Thy Will Be Done frontman J. Costa spoke to us about the band's new EP, Temple, their new album, Eye.On Lion Recordings, the current state of metalcore and more.
Can you begin by telling us your name and what you do in the band?
J. Costa. I write music, lyrics, make phone calls, write emails, drive (exclusively), tour manage, design merchandise (with another band member), handle marketing, manage the label, make executive decisions for the band, a ton of other things I'm forgetting at this juncture, and, oh yeah, I sing on our recordings and also on stage.
Your new EP, Temple, comes out September 25th. Tell us a bit about it.
Temple is our third release following our previous albums, In Ancient of Days (2009) and Was And Is To Come (2007). We produced it ourselves with our guitarist, Kurt Fraunfelter, engineering the whole thing. He has a degree in audio science and was aptly qualified to handle it and did an outstanding job. For the mix, that was all handled by Zeuss. He worked on our previous albums and does impeccable work. It only made sense to have him make this EP sound that much more crushing! As for mastering, I asked Matt Azevedo, who mastered our debut and whom actually grew up in the same town as I did and attended the same grade schools. He's a brilliant engineer with an incredible ear.
Why did you decide to release an EP as opposed to a full length?
We were already in the process of tracking a myriad of new songs when we realized that there were a few songs that had a different feel to them. These happen to come from a very dark period in my personal life as well as a time of struggle for some of the other members as well. We decided to focus on these songs and ultimately capture those struggles and the anguish felt from that period. From a strictly sonic perspective, this EP serves to bridge the proverbial gap between what was and is to come from us. No pun intended.
What's it like working with Zeuss?
Zeuss is great! He produced our two previous albums with us. We produced Temple ourselves: I personally took on the role of executive producer with Kurt engineering it. But, getting back to Zeuss, he did the final mix of Temple which, quite honestly, came out stellar! Zeuss doesn't try and "change" a band's sound; he just dials in what they already do and uses his gift to blow it out of the stratosphere. That's what we love about him. Often times, in this day and age with technological shortcuts, bands can sound so similar to one another that there's very little to help one differentiate between acts. Some of this can be attributed to some "producers" even using computer-generated guitar tones. That's not us, and that's not Zeuss.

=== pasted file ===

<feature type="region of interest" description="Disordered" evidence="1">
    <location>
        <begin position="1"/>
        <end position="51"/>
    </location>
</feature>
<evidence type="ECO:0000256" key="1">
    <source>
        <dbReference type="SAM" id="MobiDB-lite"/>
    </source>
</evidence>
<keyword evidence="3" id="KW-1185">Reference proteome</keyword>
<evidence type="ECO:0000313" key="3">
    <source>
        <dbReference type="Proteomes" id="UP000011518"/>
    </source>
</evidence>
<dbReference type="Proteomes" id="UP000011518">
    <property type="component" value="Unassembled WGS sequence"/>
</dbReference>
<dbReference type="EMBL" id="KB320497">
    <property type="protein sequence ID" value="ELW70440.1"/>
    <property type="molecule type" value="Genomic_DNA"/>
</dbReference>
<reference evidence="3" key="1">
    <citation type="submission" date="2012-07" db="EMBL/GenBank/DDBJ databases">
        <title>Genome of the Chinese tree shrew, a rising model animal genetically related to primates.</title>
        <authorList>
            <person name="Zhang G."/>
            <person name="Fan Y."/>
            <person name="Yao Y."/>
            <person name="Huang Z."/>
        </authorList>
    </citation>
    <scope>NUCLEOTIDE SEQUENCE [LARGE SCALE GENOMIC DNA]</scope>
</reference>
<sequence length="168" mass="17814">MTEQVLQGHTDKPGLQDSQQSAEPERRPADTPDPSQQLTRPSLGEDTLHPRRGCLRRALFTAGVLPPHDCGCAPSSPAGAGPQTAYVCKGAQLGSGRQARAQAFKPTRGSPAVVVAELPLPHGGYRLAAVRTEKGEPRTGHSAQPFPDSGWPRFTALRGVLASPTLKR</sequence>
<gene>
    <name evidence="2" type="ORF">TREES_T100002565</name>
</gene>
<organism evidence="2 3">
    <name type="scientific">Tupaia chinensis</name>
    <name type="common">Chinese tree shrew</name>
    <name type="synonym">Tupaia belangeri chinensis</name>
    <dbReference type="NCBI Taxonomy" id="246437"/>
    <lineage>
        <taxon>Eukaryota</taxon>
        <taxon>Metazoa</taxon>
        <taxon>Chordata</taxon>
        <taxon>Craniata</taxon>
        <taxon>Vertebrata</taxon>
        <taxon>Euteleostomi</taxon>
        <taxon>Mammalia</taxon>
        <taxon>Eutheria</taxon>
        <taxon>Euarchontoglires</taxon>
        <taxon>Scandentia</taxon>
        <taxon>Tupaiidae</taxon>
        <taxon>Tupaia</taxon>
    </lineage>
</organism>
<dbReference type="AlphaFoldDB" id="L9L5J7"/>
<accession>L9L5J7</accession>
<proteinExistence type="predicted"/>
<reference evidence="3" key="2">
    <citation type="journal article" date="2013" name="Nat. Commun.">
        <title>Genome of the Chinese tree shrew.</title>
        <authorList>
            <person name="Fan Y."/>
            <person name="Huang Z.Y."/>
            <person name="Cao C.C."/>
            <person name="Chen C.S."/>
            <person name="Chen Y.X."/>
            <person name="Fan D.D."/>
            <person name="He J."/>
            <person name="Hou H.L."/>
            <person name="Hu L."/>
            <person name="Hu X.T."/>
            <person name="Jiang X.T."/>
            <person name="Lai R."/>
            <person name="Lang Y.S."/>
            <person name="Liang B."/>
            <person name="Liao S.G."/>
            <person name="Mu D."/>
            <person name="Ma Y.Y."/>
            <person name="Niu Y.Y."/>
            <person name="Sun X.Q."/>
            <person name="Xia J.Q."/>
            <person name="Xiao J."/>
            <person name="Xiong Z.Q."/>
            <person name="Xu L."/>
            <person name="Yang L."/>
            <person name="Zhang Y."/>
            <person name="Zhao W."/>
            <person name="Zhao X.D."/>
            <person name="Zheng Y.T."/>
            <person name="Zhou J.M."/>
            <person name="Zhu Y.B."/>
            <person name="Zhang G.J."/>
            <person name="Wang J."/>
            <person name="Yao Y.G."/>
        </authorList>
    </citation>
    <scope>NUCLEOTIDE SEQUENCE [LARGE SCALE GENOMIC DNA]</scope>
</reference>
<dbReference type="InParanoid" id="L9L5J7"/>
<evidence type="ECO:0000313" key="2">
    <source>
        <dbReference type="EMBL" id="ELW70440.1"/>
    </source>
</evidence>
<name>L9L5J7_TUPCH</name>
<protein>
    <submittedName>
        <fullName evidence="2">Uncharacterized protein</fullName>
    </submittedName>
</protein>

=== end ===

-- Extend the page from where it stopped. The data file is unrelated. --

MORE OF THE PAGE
Zeuss has an extensive knowledge of how to capture sound because that's how he learned; on tape. In the very early stages of this band, we did everything analog when doing demos years ago. You've got to know your parts and nail it as a band. As an engineer, you have to know how the frequencies work together to have the best possible outcome. And, in our opinions, Zeuss exemplifies that art!
You're releasing the EP through your own label, Eye.On Lion Recordings. How did that decision come about?
We're a blue-collar band, working class guys who make music. I was raised with work ethics, morals and a DIY mentality. As a band, we've always wanted to preserve our expressions as well as the way they reach the listener. It's important for us to have a fan feel, see and hear the finished piece as closely to the creative source of energy as possible. Eye.On Lion is a way for us to offer our artistic creations to those who choose to support us and, by proxy, excludes a lot of middle people.
Growing up, I've always thought about having my own label and could identify with labels like Dischord that seemed to be doing things from a passionate perspective. I also found it inspiring seeing artists like Jack White and Mike Patton, amongst others, as well as bands like Neurosis, Tool and Clutch, whom have decided to blaze their own trail in this ever changing industry. Having worked with Jamey Jasta and his Stillborn label for our first two releases, I was inspired even more to want to maintain the DIY ethos I've always had and start this label. Jamey's belief in us got us started on this journey. Not only do we consider him family, but also an inspiration to us.
Will you release music from other bands through Eye.On Lion, or is it primarily for Thy Will Be Done?
Currently, Eye.On Lion Recordings is an extension of Thy Will Be Done's vision and serves as a conduit for all our related projects.
It has been three years since your last release. How have you been spending your down time?
Becoming. Living and breathing. Healing and seeking inspiration. Writing and definitely recording. Being.
Do you expect another lengthy wait for your next album?
That sincerely depends on one's criteria for a "lengthy wait." Personally, I don't think three years is lengthy. But I'm biased. As a fan of music, I would hope the bands I enjoy would take the time to express themselves and not just stay on the road, have little to no time to be creative or make the best album they can. I think since the advent of the internet, society has grown accustomed to instant gratification.